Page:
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Chapter 3 endnote 7, from How Emotions are Made: The Secret Life of the Brain by Lisa Feldman Barrett.
Some context is:

The words [of the basic emotion method] not only limit the available choices but also prompt the subjects to simulate facial configurations for the corresponding emotion concepts, preparing them to see certain emotions and not others. This process is called priming.

Fifty years of psychological research attests to the powerful effects of priming, but it's simple enough to experience it yourself. If someone says to you, “Try not to think of a white bear,” of course the first thing that comes to mind is a white bear. The social psychologist Dan Wegner showed that merely hearing the phrase “white bear” primes you to simulate examples of white bears from your past.[1]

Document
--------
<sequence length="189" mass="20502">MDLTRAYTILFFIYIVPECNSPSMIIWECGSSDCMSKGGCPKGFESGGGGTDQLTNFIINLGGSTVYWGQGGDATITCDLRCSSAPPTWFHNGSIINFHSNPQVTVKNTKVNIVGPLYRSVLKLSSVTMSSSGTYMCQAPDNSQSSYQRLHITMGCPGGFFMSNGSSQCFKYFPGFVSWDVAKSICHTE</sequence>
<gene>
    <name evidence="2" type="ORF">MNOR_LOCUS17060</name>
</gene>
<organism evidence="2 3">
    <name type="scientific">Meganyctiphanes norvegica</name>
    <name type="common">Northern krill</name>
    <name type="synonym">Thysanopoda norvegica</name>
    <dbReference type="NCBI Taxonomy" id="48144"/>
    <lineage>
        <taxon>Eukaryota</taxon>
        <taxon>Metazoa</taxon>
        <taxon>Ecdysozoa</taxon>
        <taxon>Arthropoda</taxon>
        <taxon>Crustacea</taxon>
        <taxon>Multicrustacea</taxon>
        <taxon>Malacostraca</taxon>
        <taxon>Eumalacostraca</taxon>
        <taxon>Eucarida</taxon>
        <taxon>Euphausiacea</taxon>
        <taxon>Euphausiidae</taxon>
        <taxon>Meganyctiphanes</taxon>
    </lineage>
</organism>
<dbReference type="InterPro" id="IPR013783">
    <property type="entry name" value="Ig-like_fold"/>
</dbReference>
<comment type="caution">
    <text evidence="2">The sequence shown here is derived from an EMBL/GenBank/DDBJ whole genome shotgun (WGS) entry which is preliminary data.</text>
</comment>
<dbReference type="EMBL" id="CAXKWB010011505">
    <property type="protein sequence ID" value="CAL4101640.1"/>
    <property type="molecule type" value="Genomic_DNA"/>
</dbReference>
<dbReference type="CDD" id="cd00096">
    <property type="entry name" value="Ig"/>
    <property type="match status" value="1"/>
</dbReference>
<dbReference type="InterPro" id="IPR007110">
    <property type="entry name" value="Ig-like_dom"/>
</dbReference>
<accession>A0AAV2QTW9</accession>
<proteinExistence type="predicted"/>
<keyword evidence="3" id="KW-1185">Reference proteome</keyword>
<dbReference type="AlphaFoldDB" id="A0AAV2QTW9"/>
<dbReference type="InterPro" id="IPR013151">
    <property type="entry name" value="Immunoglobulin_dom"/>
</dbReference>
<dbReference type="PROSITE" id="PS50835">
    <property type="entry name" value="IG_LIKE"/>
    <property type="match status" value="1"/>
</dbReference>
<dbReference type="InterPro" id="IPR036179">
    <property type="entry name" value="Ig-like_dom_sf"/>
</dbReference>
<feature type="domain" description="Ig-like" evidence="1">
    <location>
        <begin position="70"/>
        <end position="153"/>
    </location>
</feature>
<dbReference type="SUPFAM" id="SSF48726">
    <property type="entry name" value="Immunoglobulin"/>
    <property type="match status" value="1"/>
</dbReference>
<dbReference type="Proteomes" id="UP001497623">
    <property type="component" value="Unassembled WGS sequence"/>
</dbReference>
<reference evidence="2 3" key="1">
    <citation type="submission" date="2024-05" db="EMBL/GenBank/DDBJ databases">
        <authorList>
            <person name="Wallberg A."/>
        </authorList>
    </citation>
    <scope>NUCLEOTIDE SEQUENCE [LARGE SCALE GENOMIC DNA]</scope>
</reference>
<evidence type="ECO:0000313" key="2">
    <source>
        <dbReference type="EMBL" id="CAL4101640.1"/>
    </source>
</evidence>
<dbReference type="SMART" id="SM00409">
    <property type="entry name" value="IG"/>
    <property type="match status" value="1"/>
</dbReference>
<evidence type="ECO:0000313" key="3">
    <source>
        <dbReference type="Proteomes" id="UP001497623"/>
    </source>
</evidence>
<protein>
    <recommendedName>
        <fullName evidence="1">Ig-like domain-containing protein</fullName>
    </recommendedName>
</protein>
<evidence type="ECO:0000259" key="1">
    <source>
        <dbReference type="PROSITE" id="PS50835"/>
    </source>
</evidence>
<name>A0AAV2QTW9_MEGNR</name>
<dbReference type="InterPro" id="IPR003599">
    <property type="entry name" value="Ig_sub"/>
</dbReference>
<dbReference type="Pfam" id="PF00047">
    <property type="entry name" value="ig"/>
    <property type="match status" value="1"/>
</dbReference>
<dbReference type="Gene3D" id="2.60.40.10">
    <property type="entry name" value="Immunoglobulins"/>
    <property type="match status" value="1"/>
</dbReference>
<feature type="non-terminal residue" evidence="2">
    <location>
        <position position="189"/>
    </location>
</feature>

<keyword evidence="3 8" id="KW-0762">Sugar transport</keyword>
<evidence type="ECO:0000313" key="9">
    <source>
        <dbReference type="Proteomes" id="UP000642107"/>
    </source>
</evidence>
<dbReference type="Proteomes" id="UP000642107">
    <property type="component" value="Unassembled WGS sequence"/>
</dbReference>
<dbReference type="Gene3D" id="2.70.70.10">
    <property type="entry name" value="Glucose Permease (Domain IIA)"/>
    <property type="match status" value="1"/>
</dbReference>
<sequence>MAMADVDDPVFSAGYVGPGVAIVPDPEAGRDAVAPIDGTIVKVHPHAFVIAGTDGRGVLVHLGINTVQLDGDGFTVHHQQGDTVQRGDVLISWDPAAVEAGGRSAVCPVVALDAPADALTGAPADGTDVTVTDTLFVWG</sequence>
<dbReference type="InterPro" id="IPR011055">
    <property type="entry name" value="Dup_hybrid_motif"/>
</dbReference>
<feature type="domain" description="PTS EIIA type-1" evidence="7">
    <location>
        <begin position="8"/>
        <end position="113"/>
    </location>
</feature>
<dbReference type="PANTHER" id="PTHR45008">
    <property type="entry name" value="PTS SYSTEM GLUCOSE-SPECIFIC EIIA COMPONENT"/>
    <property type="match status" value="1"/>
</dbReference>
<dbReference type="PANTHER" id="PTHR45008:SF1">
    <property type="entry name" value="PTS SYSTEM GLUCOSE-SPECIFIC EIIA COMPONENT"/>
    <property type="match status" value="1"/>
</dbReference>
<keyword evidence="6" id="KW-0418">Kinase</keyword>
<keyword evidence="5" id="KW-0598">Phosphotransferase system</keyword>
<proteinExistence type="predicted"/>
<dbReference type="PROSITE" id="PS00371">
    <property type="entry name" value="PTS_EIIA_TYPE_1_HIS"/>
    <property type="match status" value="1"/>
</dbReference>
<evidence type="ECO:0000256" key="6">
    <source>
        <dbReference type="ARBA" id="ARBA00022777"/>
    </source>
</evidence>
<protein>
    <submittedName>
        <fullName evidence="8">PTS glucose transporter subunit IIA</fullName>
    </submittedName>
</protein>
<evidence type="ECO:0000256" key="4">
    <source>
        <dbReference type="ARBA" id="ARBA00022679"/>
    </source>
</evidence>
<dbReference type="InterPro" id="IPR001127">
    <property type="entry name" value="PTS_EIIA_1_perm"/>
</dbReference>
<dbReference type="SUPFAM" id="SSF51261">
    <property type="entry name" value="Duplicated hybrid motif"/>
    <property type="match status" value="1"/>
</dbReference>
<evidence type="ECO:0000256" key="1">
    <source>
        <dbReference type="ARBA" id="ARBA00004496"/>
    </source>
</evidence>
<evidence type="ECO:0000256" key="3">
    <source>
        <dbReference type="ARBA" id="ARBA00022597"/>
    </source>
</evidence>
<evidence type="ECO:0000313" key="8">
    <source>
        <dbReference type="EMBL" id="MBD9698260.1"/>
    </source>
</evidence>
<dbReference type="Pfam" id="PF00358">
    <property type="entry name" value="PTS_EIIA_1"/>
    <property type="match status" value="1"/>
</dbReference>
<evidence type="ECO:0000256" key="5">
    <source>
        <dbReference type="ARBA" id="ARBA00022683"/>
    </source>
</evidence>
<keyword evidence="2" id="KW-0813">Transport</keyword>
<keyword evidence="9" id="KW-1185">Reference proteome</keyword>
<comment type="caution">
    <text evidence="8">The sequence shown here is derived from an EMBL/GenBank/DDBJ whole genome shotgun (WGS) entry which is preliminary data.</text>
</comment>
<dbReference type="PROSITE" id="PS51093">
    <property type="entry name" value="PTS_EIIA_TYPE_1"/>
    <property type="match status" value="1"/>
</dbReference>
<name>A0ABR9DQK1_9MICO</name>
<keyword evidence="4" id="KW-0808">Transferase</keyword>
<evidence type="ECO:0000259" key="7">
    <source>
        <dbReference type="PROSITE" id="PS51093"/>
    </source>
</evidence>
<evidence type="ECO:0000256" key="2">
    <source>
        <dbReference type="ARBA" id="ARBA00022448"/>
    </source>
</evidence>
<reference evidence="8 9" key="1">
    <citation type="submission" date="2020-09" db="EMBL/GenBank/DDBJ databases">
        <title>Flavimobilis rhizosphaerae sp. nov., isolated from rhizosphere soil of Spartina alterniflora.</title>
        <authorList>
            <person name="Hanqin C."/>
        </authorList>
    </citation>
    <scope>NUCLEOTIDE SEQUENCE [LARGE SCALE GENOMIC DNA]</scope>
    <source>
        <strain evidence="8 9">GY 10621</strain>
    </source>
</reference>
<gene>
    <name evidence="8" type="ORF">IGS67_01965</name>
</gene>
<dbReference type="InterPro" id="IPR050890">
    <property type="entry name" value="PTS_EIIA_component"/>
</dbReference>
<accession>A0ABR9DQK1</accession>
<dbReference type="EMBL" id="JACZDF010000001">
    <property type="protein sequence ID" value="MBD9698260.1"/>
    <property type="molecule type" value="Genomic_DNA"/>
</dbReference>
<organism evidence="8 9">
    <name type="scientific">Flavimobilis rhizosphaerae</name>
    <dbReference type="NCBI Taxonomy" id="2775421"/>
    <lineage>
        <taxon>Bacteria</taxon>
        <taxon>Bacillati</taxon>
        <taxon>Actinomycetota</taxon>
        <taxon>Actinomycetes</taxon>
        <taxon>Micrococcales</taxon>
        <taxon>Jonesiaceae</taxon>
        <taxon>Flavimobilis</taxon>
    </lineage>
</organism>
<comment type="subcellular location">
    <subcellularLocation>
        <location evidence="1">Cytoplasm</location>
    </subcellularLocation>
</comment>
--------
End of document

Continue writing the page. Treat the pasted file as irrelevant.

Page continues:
In the words of author Fyodor Dostoyevsky, “Try to pose for yourself this task: not to think of a polar bear, and you will see that the cursed thing will come to mind every minute.”[2]

Notes on the Notes

  1. Wegner, Daniel. 1989. White Bears and Other Unwanted Thoughts: Suppression, Obsession, and the Psychology of Mental Control. New York: Viking.
  2. Dostoyevsky, Fyodor. (1863) 1997. "An Essay Concerning the Bourgeois," in Winter Notes on Summer Impressions. Evanston, Illinois: Northwestern University Press. p. 49.